Think of any software application you know of that requires purchasing a license to use. I am confident for each one you can think of, there is at least one equivalent application that runs for free on Linux. If you can disprove this, let us know in the comments!

Again, with Linux being free to use it means anyone, yes even you, can install and use it right now.

Did your Windows decide one day it wasn’t going to boot up and you tried everything you can to restore it but no luck? (This actually happened to me). If you don’t want to purchase another laptop or Windows license, Linux might be a solution to your problem! Or if you just want to test Linux out you can install it alongside your Windows.

A popular Linux distro for first time Linux users or for anyone is Ubuntu. On the Ubuntu website you can find instructions on how to install and use it. I recommend you take a look if you’re curious about Linux and wish to try it out.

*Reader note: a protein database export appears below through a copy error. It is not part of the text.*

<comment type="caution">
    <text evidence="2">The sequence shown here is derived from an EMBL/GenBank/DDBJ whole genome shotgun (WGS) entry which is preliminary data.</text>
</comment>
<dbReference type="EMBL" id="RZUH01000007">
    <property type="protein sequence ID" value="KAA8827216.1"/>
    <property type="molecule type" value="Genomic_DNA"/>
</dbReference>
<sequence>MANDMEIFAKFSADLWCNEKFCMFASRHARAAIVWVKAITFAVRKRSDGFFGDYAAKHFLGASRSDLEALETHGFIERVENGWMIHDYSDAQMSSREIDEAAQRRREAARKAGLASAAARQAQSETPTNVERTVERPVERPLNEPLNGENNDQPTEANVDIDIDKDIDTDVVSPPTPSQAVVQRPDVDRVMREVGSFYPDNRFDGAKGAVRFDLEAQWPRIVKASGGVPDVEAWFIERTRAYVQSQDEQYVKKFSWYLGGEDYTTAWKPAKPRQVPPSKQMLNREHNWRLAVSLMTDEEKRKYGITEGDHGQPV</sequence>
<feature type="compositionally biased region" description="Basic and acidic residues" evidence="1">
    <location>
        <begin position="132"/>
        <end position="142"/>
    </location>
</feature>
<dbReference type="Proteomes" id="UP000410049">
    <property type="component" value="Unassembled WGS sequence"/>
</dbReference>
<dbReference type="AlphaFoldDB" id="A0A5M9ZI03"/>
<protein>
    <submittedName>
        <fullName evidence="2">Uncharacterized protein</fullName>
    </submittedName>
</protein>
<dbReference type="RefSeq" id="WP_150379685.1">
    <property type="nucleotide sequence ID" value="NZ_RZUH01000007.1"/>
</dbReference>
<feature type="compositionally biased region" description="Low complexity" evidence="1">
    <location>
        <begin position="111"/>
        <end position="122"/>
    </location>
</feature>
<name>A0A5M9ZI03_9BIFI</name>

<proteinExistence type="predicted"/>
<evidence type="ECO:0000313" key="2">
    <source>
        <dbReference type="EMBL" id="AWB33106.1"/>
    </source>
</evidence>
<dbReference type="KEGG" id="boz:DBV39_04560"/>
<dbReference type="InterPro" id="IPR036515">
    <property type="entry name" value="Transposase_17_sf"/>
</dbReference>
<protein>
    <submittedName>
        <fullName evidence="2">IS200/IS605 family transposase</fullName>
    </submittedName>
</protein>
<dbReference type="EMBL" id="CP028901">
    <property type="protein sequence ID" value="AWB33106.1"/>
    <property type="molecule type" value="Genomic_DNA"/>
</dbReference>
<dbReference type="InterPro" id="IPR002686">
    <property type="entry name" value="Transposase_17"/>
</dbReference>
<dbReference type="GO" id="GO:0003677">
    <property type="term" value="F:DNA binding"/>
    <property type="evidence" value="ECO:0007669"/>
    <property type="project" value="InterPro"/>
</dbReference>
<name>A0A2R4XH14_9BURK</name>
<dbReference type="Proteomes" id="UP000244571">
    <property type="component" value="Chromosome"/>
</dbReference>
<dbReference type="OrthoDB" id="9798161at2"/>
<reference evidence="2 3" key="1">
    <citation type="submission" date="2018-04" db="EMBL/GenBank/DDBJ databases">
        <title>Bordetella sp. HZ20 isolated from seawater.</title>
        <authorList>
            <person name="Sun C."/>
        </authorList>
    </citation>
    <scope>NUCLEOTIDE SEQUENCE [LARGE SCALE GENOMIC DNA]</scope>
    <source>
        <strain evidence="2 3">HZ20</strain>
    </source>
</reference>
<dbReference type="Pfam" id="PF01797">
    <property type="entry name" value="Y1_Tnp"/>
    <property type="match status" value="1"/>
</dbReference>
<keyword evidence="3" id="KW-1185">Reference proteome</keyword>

Linux is customisable and flexible

You may wonder, what is Linux used for exactly? Well, Linux is everywhere and runs on hardware you probably hadn’t thought of. PCs, laptops, mobile phones, smart watches, routers, washing machines, smart TVs, game consoles, robots, servers, supercomputers… are just some of the places you can find Linux running on. 

Linux can be designed to run on virtually any type of hardware. This is due to its open source nature and the ability to customise Linux by adding in or removing components according to your needs.